Acoustic neuroma surgery

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Editor-In-Chief: C. Michael Gibson, M.S., M.D. [1] Associate Editor(s)-in-Chief: Mohsen Basiri M.D.

Overview

Surgery is the mainstay of treatment for acoustic neuroma. Patients with age under 65 years, medium to large-grade tumors, significant hearing loss, or higher headache severity scores will have more satisfying outcomes from surgery in comparison with observation. There are three main surgical approaches for the removal of an acoustic neuroma: translabyrinthine, retrosigmoid or sub-occipital, and middle fossa. Selection of a particular approach is based on several factors including the size and location of the tumor and whether or not preservation of hearing is a goal.

Indications

Indications for surgery include:[1][2][3]

Surgery

Surgery is the mainstay of treatment for acoustic neuroma. Selection of a particular approach is based on several factors including the size and location of the tumor and whether or not preservation of hearing is a goal. There are three standard surgical approaches for the excision of an acoustic neuroma:[4][5][6]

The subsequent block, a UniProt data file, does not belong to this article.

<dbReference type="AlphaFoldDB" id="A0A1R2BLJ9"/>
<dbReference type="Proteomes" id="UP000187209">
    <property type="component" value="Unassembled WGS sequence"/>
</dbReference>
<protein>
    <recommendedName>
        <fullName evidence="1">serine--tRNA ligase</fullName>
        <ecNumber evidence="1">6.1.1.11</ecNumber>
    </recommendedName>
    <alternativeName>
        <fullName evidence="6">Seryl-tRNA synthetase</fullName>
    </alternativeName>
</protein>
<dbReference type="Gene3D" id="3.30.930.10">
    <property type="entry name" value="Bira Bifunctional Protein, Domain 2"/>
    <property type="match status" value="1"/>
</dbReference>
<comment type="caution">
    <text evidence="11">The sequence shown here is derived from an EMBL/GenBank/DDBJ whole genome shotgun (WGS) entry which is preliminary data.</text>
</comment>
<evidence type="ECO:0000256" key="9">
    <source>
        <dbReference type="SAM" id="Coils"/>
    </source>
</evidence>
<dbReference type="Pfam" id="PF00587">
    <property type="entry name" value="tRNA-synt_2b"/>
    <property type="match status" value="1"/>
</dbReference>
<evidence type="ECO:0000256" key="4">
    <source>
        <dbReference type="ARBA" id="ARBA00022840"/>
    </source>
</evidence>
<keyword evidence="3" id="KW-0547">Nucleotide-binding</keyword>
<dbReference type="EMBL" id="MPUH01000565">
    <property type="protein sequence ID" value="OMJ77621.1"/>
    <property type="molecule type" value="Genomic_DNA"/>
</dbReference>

Translabyrinthine approach

Retromastoid Suboccipital Approach

  • The suboccipital approach is considered for all acoustic tumors with or without the concern of hearing preservation.
  • Any size tumor can be removed with this approach.[9]

Middle Fossa Approach

  • The middle fossa approach is considered for tumors smaller than 1.5 cm when hearing preservation is optimal.
  • This approach can preserve the inner ear structures.[10]

Below table summarizes and simplifies approaches for the management of acoustic neuroma:

Tumor Size Treatment line Treatment
Tumor < 1 to 1.5 cm
No tumor growth First Observation
Second Focused radiation or surgery
With tumor growth First Focused radiation or surgery
Adjunct Salvage radiation or surgery
Second Observation
Tumor 1.5 to 3cm
No tumor growth First Focused radiation or surgery
Adjunct Salvage radiation or surgery